Generalized anxiety disorder - self-care
GAD - self-care; Anxiety - self-care; Anxiety disorder - self-care
Certain medicines, often also used to treat depression, may be very helpful for this disorder, including:
- An antidepressant, which can help with anxiety and depression. This kind of medicine may take weeks or months to start working. It is a safe medium- to long-term treatment for GAD.
- A benzodiazepine, which acts faster than an antidepressant to control anxiety. However, benzodiazepines can become less effective and habit forming over time. Your provider may prescribe a benzodiazepine to help your anxiety while you wait for the antidepressant to work.
- Other medicines such as hydroxyzine or gabapentin, which also act quickly.
When taking medicine for GAD:
- Keep your provider informed about your symptoms. If a medicine isn't controlling symptoms, its dosage may need to be changed, or you may need to try a new medicine instead.
- Do not change the dosage or stop taking the medicine without talking to your provider.
- Take medicine at set times. For example, take it every day at breakfast. Check with your provider about the best time to take your medicine.
- Ask your provider about side effects and what to do if they occur.
Talk therapy takes place with a trained therapist. It helps you learn ways of managing and reducing your anxiety. Some forms of talk therapy can help you understand what causes your anxiety. This allows you to gain better control over it.
Many types of talk therapy may be helpful for GAD. One common and effective talk therapy is cognitive-behavioral therapy (CBT). CBT can help you understand the relationship between your thoughts, your behaviors, and your symptoms. Often, CBT involves a set number of visits. During CBT you can learn how to:
- Understand and gain control of distorted views of stressors, such as other people's behavior or life events.
- Recognize and replace panic-causing thoughts to help you feel more in control.
- Manage stress and relax when symptoms occur.
- Avoid thinking that minor problems will develop into terrible ones.
Other types of talk therapy may also be helpful in managing symptoms of an anxiety disorder.
Your provider can discuss talk therapy options with you. Then you can decide together if it is right for you.
Other Ways to Manage Your Anxiety
Taking medicine and going to talk therapy can get you started on the road to feeling better. Taking care of your body and relationships can help improve your condition. Here are some helpful tips:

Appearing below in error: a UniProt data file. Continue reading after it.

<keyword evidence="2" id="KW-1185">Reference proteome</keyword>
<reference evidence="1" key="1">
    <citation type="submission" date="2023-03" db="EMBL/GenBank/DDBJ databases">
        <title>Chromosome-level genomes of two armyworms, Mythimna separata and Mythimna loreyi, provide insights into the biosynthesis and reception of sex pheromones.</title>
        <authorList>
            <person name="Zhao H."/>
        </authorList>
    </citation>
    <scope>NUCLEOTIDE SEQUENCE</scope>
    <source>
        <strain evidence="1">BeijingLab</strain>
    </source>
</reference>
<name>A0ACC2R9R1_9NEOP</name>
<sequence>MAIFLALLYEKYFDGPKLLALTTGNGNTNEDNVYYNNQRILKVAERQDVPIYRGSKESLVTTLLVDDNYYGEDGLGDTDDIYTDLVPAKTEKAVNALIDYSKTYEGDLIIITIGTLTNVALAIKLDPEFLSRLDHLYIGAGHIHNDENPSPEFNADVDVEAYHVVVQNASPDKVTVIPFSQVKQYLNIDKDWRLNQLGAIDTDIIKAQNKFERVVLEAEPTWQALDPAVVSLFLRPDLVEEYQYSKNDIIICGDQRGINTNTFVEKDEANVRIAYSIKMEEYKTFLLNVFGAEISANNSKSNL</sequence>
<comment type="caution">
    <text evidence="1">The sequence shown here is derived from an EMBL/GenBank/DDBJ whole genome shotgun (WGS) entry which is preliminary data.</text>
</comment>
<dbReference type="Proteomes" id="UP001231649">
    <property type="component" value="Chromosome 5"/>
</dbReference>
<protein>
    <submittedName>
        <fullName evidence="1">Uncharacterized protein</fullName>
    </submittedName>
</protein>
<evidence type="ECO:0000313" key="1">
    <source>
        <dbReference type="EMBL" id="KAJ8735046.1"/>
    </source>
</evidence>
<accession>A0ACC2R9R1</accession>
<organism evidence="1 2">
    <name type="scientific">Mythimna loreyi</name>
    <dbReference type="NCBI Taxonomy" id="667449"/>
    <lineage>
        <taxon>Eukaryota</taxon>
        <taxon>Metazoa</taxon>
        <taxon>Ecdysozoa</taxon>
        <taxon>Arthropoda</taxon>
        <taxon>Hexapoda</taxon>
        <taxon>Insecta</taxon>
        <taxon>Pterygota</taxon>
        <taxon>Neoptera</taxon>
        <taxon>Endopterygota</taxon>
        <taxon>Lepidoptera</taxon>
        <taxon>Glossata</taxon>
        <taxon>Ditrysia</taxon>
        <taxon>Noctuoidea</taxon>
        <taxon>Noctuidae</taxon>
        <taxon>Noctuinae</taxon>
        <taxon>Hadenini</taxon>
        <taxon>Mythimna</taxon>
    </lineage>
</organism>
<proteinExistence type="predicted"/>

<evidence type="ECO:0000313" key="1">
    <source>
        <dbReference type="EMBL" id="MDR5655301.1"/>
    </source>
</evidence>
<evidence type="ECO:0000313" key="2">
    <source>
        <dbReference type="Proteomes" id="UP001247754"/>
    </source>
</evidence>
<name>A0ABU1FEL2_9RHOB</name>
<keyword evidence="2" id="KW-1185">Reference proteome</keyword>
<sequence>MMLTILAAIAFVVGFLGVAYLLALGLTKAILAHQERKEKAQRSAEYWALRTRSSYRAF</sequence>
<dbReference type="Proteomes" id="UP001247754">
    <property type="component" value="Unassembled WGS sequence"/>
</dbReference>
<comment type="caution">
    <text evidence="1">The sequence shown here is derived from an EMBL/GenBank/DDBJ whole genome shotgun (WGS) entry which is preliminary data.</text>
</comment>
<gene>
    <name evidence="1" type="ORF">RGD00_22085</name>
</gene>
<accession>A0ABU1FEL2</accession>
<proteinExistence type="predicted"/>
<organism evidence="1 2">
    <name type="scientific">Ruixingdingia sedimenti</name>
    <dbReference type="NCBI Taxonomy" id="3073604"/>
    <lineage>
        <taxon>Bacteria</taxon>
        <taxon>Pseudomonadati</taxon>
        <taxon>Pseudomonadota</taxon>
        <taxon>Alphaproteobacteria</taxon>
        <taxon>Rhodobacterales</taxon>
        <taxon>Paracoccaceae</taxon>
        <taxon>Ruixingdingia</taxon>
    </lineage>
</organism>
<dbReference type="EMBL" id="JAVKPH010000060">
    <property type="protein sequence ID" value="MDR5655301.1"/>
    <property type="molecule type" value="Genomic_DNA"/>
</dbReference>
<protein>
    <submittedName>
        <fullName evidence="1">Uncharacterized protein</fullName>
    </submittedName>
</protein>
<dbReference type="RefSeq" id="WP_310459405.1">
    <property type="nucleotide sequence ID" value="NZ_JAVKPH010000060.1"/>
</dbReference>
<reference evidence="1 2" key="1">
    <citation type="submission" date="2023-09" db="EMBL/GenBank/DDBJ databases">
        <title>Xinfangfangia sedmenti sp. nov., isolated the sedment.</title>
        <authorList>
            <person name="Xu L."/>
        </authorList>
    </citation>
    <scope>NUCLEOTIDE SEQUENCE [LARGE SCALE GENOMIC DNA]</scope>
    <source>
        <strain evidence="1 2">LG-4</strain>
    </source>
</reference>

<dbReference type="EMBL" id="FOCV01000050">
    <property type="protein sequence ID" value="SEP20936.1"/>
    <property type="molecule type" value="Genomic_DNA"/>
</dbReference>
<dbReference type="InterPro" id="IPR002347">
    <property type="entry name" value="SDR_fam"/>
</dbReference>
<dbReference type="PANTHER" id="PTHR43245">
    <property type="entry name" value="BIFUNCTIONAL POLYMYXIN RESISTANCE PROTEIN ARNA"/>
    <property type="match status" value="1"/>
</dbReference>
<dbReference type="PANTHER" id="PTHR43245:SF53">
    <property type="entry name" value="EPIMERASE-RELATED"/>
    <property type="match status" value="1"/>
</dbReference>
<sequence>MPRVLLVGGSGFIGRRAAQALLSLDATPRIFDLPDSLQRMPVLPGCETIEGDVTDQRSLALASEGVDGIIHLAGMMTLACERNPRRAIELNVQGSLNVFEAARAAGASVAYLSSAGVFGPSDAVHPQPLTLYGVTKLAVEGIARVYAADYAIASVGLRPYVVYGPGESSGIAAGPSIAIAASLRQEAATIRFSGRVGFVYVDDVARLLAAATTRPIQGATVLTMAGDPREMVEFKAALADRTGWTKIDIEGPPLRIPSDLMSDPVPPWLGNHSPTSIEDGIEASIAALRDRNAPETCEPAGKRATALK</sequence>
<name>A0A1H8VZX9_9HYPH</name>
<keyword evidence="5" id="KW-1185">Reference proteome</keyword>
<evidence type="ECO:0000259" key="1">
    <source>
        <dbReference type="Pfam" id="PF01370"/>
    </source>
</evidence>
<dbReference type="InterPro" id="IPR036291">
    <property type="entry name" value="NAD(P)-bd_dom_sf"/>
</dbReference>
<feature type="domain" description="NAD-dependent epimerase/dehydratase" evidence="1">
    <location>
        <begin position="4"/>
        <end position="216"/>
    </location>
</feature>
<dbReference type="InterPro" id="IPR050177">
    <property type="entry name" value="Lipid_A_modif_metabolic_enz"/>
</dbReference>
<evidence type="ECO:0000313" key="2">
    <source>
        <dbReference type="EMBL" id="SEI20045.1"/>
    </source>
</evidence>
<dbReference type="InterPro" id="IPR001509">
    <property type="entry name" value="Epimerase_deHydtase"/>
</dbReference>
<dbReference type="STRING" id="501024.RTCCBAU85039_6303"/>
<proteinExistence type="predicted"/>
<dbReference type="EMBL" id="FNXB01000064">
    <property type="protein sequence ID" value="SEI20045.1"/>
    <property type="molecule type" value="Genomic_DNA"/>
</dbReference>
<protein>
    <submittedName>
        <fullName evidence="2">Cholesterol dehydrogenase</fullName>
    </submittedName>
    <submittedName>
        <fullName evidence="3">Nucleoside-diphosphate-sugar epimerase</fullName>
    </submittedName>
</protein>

- Get enough sleep.
- Eat healthy foods.
- Keep a regular daily schedule.
- Get out of the house every day.
- Exercise every day. Even a little bit of exercise, such as a 15-minute walk, can help.
- Stay away from alcohol and street drugs.
- Talk with family or friends when you feel nervous or frightened.
- Find out about different types of group activities you can join.
When to Call the Doctor
Call your provider if you:
- Find it hard to control your anxiety
- Do not sleep well
- Feel sad or feel like you want to hurt yourself
- Have physical symptoms from your anxiety
If you or someone you know is thinking about suicide, call or text 988 or chat
You can also call 911 or the local emergency number or go to the hospital emergency room. DO NOT delay.
If someone you know has attempted suicide, call 911 or the local emergency number right away. DO NOT leave the person alone, even after you have called for help.
American Psychiatric Association website. Anxiety disorders: what are anxiety disorders?
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Glass SP, Pollack M H, Otto MW, Wittmann CW, Rosenbaum JF. Anxious patients. In: Stern TA, Freudenreich O, Smith FA, Fricchione GL, Rosenbaum JF, eds. Massachusetts General Hospital Handbook of General Hospital Psychiatry. 7th ed. Philadelphia, PA: Elsevier; 2018:chap 13.
Lee RA. Anxiety. In: Rakel D, Minichiello VJ, eds. Integrative Medicine. 5th ed. Philadelphia, PA: Elsevier; 2023:chap 7.
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Last reviewed on: 5/10/2023
Reviewed by: Fred K. Berger, MD, addiction and forensic psychiatrist, Scripps Memorial Hospital, La Jolla, CA. Also reviewed by David C. Dugdale, MD, Medical Director, Brenda Conaway, Editorial Director, and the A.D.A.M. Editorial team.